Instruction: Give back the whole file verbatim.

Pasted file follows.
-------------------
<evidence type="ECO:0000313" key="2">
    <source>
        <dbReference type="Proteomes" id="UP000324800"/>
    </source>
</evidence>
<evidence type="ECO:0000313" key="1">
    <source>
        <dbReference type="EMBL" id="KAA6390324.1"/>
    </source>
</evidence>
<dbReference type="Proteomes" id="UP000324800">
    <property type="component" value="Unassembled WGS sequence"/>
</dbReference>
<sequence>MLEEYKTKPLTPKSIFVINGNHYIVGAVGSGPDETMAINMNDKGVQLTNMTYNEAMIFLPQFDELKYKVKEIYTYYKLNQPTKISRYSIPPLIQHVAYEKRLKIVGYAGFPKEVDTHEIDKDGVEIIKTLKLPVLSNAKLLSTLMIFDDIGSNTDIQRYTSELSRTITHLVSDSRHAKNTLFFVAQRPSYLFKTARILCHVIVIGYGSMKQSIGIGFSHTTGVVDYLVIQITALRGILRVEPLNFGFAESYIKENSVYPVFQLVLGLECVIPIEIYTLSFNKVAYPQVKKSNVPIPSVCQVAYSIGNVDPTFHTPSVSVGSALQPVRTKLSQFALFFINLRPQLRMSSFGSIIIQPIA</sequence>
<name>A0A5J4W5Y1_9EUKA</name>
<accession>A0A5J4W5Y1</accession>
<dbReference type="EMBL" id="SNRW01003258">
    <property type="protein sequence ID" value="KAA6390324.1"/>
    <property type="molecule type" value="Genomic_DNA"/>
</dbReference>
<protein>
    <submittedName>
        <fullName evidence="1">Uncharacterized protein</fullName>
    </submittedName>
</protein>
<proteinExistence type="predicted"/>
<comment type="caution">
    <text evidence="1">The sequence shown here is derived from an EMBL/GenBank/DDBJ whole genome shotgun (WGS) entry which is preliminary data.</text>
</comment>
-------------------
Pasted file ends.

<evidence type="ECO:0000313" key="2">
    <source>
        <dbReference type="Proteomes" id="UP000324800"/>
    </source>
</evidence>
<evidence type="ECO:0000313" key="1">
    <source>
        <dbReference type="EMBL" id="KAA6390324.1"/>
    </source>
</evidence>
<dbReference type="Proteomes" id="UP000324800">
    <property type="component" value="Unassembled WGS sequence"/>
</dbReference>
<sequence>MLEEYKTKPLTPKSIFVINGNHYIVGAVGSGPDETMAINMNDKGVQLTNMTYNEAMIFLPQFDELKYKVKEIYTYYKLNQPTKISRYSIPPLIQHVAYEKRLKIVGYAGFPKEVDTHEIDKDGVEIIKTLKLPVLSNAKLLSTLMIFDDIGSNTDIQRYTSELSRTITHLVSDSRHAKNTLFFVAQRPSYLFKTARILCHVIVIGYGSMKQSIGIGFSHTTGVVDYLVIQITALRGILRVEPLNFGFAESYIKENSVYPVFQLVLGLECVIPIEIYTLSFNKVAYPQVKKSNVPIPSVCQVAYSIGNVDPTFHTPSVSVGSALQPVRTKLSQFALFFINLRPQLRMSSFGSIIIQPIA</sequence>
<name>A0A5J4W5Y1_9EUKA</name>
<accession>A0A5J4W5Y1</accession>
<dbReference type="EMBL" id="SNRW01003258">
    <property type="protein sequence ID" value="KAA6390324.1"/>
    <property type="molecule type" value="Genomic_DNA"/>
</dbReference>
<protein>
    <submittedName>
        <fullName evidence="1">Uncharacterized protein</fullName>
    </submittedName>
</protein>
<proteinExistence type="predicted"/>
<comment type="caution">
    <text evidence="1">The sequence shown here is derived from an EMBL/GenBank/DDBJ whole genome shotgun (WGS) entry which is preliminary data.</text>
</comment>